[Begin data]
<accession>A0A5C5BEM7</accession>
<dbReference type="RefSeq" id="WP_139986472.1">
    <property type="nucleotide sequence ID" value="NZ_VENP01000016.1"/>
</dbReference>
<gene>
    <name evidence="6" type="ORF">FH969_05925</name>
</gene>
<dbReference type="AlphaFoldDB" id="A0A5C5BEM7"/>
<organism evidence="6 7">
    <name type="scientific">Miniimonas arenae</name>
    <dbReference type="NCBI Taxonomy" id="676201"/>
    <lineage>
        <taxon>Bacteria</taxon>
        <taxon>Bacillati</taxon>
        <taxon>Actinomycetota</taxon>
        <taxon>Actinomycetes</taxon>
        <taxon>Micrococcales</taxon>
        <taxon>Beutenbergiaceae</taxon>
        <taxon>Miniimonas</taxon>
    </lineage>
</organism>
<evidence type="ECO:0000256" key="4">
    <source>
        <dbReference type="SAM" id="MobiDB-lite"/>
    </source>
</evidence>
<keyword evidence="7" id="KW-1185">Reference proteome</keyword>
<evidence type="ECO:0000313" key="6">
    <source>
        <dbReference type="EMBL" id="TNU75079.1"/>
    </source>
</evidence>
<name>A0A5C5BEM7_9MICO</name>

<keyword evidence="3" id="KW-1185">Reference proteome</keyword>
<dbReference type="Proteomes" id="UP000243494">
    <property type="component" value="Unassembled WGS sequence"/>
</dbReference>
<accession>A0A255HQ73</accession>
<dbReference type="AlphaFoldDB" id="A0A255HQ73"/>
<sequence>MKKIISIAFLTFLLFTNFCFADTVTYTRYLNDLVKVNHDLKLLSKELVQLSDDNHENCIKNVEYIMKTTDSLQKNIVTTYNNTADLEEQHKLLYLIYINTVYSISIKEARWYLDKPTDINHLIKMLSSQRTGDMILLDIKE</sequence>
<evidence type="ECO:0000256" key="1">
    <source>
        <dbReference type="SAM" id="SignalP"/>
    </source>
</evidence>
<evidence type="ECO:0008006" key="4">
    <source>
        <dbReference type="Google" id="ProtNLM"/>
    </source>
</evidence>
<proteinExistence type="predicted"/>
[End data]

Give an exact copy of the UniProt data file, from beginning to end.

<accession>A0A5C5BEM7</accession>
<dbReference type="RefSeq" id="WP_139986472.1">
    <property type="nucleotide sequence ID" value="NZ_VENP01000016.1"/>
</dbReference>
<gene>
    <name evidence="6" type="ORF">FH969_05925</name>
</gene>
<dbReference type="AlphaFoldDB" id="A0A5C5BEM7"/>
<organism evidence="6 7">
    <name type="scientific">Miniimonas arenae</name>
    <dbReference type="NCBI Taxonomy" id="676201"/>
    <lineage>
        <taxon>Bacteria</taxon>
        <taxon>Bacillati</taxon>
        <taxon>Actinomycetota</taxon>
        <taxon>Actinomycetes</taxon>
        <taxon>Micrococcales</taxon>
        <taxon>Beutenbergiaceae</taxon>
        <taxon>Miniimonas</taxon>
    </lineage>
</organism>
<evidence type="ECO:0000256" key="4">
    <source>
        <dbReference type="SAM" id="MobiDB-lite"/>
    </source>
</evidence>
<keyword evidence="7" id="KW-1185">Reference proteome</keyword>
<evidence type="ECO:0000313" key="6">
    <source>
        <dbReference type="EMBL" id="TNU75079.1"/>
    </source>
</evidence>
<name>A0A5C5BEM7_9MICO</name>

<keyword evidence="3" id="KW-1185">Reference proteome</keyword>
<dbReference type="Proteomes" id="UP000243494">
    <property type="component" value="Unassembled WGS sequence"/>
</dbReference>
<accession>A0A255HQ73</accession>
<dbReference type="AlphaFoldDB" id="A0A255HQ73"/>
<sequence>MKKIISIAFLTFLLFTNFCFADTVTYTRYLNDLVKVNHDLKLLSKELVQLSDDNHENCIKNVEYIMKTTDSLQKNIVTTYNNTADLEEQHKLLYLIYINTVYSISIKEARWYLDKPTDINHLIKMLSSQRTGDMILLDIKE</sequence>
<evidence type="ECO:0000256" key="1">
    <source>
        <dbReference type="SAM" id="SignalP"/>
    </source>
</evidence>
<evidence type="ECO:0008006" key="4">
    <source>
        <dbReference type="Google" id="ProtNLM"/>
    </source>
</evidence>
<proteinExistence type="predicted"/>